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Species: (Sternotherus carinatus)
Origin: This animal originates from the Southern parts of the United States.
Size And Longevity: This animal gets 5 to 6 inches in size and can live up to 30 to 50 years or more in captivity.
Habitat And Caging Requirements:
These are a very fascinating animal to own as a pet, the best way to raise these turtles I have found is to offer them live foods such as they are use to eating in the wild as soon as your’ new pet arrives, in the wild they are use to beginning their feeding with slugs, small fish, frogs, and many small insects, in captivity this diet is best supplemented with meal worms, and super worms which can be purchased with your’ turtle right here at Reptile City when you order your’ turtle, this is a very beautiful animal, it usually has a brown or tan rigid carapace, heavily webbed back and and front feet, and has a pale gray head neck limb and body parts and are very hardy animals and are also rather small which makes them a great choice for the beginner who does not have much room or your’ just looking for a turtle that will do well indoors and tame well then look no further, “this animal is a great choice”.
You can decorate the tank with wood, live plant’s, aquarium sand or gravel about 3 to 4 inches deep and medium size to large size gravel does best, this species seems to do best in a tropical or woodland like aquarium setup, I would also suggest a submersible heater and a submersible filter, it will take at least a 20 to 30 gallon tank for 1 adult, also add something to climb up on such as a rock to get it’s head above the water to breath and bask, as adults they do best in an amphibious setup with part land and part water, or you could keep 2 adults in a 40 gallon tank as a pair, this is a great pick for an indoor aquarium and a great pick for the beginner as this is a very hardy animal, this species has well webbed feet and is highly aquatic.
Temperature And Lighting Requirements:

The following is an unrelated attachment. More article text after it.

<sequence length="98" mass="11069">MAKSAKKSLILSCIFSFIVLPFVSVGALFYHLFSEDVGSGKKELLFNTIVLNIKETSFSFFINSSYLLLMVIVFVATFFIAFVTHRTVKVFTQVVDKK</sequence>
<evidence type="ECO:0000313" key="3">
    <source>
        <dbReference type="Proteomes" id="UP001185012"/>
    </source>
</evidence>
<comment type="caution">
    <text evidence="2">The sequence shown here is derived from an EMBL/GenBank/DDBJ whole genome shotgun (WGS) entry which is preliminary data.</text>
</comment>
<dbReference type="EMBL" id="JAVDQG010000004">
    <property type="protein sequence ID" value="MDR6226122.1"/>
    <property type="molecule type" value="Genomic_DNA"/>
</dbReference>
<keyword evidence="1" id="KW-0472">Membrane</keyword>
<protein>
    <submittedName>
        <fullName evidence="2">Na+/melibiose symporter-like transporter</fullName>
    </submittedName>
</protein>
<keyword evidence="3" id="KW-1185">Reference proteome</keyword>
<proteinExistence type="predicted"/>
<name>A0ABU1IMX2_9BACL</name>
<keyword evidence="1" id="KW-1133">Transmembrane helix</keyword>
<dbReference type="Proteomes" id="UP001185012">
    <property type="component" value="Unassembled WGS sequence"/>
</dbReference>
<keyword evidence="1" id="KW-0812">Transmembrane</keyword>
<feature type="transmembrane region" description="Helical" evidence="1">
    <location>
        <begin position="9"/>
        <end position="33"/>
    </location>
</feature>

You want to use low wattage bulbs’ for best results’ to avoid over heating of your’ pet as over heating could cause your’ pet to dehydrate, these animals’ seem to fair well at temperatures of (75 to 85 degrees F.) their should also be a basking area for your pet, you can also use full spectrum fluorescent lighting, and if kept indoors I would also suggest UVB lighting as well, in the wild this animal never hibernates, you do at least need full spectrum florescent lighting.
Feeding And Nutrition:
For feeding your’ pet, these animals are primarily carnivorous and in the wild they feed on fish, mollusk, and small insects, as pets they fair well on fish, super worms, meal worms, and night crawlers, and crickets.
Handling And Care:
“Alright for the care and handling of your pet”, I know these guys’ are so cute that your’ going to want to handle them all the them time right?, but when you first get them it is a good idea put them in their new home and mostly enjoy watching them get use to their new home and feed them well for at least a couple of day’s which is really a good idea for any new pet that you get of any kind and then gradually start too handle them from time to time, this is called acclimating your’ animal which cut’s down stress which in turn make’s you have a happier healthier pet, after that handle them gradually to tame them, these are babies so you have plenty of time to tame them.
Written By: Howard Stinson